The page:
They believe Kyiv’s estimate of needing 300 tanks and 600-700 armoured vehicles as not being an “unreasonable” military mass for such a strike in coming months.
On the prospects of a complex, combined arms manoeuvre in March, one western official said: “Both sides are cognisant of the need to reconstitute their forces and put themselves into a position where they can move from the defensive to the offensive in a meaningful way.
“It’s a race to be able to do that first. That will be meaningful.
“Clearly, both sides are striving to do that, the Ukrainians with western support.”
He stressed that timing of any order to launch a spring offensive, by Vladimir Putin or Volodymyr Zelensky, would also be key.
“The longer you wait, perhaps, the more capable your forces will be, the better trained, the better equipped, and better positioned to go on the offensive,” he explained.
“On the other hand, the longer you wait, the more you might lose the advantage, and things become more static and grinding.
“Both sides have a choice.”
He added: “Since the summer, Russian commanders have clearly obsessed about potential for a really major Ukrainian offensive.
“Based on their preparation of defensive positions, it’s likely they see particular danger of an attack in the Zaporizhzhia region or in Luhansk Oblast (province) where intense fighting is already going west of Kremina.”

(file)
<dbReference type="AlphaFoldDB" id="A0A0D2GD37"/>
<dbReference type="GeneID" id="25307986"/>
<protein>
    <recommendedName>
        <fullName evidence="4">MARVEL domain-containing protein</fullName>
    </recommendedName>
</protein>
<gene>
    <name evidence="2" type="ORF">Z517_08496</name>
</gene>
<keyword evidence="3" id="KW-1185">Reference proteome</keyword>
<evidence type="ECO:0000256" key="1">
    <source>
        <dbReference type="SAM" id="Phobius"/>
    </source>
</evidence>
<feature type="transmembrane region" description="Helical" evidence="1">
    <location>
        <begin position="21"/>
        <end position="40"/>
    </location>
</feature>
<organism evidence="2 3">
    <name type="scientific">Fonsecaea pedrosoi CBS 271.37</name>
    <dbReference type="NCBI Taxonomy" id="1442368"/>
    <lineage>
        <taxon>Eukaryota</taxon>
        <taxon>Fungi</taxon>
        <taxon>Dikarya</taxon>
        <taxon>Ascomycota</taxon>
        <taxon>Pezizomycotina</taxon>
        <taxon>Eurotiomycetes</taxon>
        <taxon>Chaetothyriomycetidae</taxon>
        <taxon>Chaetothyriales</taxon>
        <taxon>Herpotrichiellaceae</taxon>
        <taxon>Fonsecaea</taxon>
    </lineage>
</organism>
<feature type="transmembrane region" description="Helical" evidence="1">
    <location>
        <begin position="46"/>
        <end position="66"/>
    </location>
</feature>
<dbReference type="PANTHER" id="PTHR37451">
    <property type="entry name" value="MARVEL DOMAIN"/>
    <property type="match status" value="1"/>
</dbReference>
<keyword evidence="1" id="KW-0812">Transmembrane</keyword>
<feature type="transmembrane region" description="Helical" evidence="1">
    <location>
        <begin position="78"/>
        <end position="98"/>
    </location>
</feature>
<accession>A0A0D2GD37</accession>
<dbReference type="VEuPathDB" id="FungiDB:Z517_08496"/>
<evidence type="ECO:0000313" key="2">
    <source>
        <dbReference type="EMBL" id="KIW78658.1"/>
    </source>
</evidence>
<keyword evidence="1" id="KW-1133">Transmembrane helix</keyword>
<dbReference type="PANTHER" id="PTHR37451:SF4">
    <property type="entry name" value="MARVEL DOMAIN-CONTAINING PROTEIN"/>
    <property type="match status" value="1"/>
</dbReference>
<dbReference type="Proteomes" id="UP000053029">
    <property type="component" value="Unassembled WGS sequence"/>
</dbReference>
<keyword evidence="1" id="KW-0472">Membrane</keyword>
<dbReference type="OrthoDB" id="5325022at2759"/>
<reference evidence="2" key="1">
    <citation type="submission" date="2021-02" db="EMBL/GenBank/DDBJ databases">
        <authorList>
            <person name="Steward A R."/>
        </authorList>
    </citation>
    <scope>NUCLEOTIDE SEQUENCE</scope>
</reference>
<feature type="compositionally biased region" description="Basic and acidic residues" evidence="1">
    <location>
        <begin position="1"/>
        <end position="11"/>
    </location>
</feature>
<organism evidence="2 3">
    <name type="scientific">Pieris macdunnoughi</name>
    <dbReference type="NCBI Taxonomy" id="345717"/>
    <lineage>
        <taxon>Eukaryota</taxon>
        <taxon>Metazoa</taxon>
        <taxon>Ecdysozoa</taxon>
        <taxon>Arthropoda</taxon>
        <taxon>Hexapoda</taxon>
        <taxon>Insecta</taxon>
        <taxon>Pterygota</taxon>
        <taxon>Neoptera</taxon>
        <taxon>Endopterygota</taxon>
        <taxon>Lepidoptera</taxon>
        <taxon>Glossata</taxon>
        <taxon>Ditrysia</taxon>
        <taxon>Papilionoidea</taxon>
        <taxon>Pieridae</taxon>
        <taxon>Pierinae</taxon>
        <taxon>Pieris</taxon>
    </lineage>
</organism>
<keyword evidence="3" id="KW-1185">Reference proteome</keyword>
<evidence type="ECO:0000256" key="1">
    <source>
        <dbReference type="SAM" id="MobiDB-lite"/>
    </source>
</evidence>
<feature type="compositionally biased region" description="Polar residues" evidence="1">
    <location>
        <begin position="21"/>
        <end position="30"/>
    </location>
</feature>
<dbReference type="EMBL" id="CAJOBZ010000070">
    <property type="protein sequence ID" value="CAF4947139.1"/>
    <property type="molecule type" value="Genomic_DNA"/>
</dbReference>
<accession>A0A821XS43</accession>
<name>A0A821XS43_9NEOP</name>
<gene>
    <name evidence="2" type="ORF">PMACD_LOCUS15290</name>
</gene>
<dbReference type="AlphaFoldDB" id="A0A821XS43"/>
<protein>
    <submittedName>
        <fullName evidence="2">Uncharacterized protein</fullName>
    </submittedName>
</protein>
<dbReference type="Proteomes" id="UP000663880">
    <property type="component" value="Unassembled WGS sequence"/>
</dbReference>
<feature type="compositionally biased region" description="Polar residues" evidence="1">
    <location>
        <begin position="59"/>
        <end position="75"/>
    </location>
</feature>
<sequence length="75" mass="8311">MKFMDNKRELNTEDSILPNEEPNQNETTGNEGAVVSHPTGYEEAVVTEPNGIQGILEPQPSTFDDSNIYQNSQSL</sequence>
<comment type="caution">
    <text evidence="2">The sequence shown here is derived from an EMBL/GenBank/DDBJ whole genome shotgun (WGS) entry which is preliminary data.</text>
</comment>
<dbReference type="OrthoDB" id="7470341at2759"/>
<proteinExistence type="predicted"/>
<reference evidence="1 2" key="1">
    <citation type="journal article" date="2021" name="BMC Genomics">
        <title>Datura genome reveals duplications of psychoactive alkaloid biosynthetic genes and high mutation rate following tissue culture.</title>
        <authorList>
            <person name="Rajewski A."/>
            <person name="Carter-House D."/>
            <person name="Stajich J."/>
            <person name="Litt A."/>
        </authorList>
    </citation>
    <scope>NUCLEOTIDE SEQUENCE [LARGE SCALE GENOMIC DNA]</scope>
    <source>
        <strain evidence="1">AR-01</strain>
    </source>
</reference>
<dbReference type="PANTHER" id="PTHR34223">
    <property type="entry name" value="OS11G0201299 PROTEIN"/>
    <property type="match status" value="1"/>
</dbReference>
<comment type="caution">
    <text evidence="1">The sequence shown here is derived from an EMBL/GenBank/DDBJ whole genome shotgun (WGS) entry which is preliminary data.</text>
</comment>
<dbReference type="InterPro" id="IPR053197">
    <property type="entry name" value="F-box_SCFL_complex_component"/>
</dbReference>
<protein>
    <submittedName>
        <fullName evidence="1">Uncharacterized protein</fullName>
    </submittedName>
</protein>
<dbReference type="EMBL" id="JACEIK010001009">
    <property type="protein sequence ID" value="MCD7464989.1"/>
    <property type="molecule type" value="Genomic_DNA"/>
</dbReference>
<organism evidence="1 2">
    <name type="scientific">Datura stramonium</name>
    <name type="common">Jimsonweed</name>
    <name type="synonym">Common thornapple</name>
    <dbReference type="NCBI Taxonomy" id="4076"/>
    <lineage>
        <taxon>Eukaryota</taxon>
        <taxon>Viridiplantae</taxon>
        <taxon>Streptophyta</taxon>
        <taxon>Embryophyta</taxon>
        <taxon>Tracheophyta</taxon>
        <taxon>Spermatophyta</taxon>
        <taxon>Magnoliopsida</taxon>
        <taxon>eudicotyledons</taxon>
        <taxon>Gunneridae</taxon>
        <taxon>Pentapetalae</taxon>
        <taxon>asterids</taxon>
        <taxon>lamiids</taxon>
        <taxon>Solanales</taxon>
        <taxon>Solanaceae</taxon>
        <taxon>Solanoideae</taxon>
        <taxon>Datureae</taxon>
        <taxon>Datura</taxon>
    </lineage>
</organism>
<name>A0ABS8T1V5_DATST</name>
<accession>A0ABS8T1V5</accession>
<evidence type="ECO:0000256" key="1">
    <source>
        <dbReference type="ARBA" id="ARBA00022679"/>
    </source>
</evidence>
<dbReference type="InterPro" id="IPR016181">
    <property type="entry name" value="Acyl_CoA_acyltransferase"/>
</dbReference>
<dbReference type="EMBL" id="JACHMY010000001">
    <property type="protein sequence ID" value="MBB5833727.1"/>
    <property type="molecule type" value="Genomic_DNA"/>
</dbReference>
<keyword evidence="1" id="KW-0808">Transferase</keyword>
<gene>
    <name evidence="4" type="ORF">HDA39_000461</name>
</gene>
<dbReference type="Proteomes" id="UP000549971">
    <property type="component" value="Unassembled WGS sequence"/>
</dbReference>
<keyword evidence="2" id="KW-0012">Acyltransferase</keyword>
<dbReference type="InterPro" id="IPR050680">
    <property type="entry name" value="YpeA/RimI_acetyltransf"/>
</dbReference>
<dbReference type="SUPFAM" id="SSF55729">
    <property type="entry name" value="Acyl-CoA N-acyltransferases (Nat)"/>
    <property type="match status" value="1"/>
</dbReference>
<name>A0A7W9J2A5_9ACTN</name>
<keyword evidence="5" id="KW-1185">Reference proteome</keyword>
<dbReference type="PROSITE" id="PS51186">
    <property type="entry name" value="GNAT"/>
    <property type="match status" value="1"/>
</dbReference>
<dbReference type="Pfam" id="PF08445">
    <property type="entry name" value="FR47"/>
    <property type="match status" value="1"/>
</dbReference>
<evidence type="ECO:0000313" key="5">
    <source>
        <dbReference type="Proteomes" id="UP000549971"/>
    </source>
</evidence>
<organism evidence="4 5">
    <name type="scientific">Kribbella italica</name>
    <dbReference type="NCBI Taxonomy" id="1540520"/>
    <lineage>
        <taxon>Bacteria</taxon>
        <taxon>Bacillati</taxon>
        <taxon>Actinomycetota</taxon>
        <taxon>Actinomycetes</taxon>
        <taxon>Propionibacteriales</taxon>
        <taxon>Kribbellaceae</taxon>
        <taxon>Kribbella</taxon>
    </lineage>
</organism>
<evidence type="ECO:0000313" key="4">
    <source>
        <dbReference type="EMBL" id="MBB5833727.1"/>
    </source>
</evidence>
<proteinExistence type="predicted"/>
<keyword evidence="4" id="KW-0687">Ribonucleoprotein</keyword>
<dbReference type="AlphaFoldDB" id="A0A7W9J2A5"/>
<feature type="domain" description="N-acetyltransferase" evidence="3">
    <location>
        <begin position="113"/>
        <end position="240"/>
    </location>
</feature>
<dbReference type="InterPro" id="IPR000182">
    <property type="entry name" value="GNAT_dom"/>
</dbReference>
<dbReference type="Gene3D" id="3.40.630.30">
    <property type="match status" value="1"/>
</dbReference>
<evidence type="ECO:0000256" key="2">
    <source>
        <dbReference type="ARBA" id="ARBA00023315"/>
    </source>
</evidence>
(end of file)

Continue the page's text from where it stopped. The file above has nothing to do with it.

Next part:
A “breakthrough” around Melitopol could severe the link through Ukraine between Russia’s Rostov region and Crimea, he added.
Mr Zelensky has been urging western nations to send tanks, with Britain reportedly considering supplying Challenger II tanks.
Putin’s military chiefs have paused for at least ten days the wave of attacks on key infrastructure in Ukraine including electricity power plants.
Western officials believe that this may be because Moscow lacks the missile and drone supplies to keep up the pace of the strikes which have failed to break the will of the Ukrainian people to oppose Putin’s invasion.
“Ukraine’s people have shown some real resilience,” said one official.
The Russian attacks on infrastructure may resume.
But the western officials believe that ultimately Putin’s commanders will have to go back to the “drawing board”.
“Their strategy has not worked,” the official added.
The frontlines in the war, which was launched in February last year, were said to have remained “largely static” as they have since Putin’s retreat from Kherson in November.
The heaviest fighting is taking place around the town of Bakhmut in the Donetsk province of the eastern Donbas region.
Russian forces have made some “tactical gains” in local assaults in recent days, especially around Soledar.
However, western officials doubt this would mark “substantive progress” in capturing Bakhmut, which in turn would only be a “modest” move in seizing control of the whole of the Donetsk province.
They believe that Putin’s “private army”, the Wagner group, is now no longer playing a “niche” role in the war and instead may account for around a quarter of his military in Ukraine, playing a “central role” in the battles as a “major component of the conflict”.
Wagner commanders are sending tens of thousands of “convict recruits” to the frontline in the Donbas, they added, where they are “poorly supported” and suffering “substantial” casualty rates.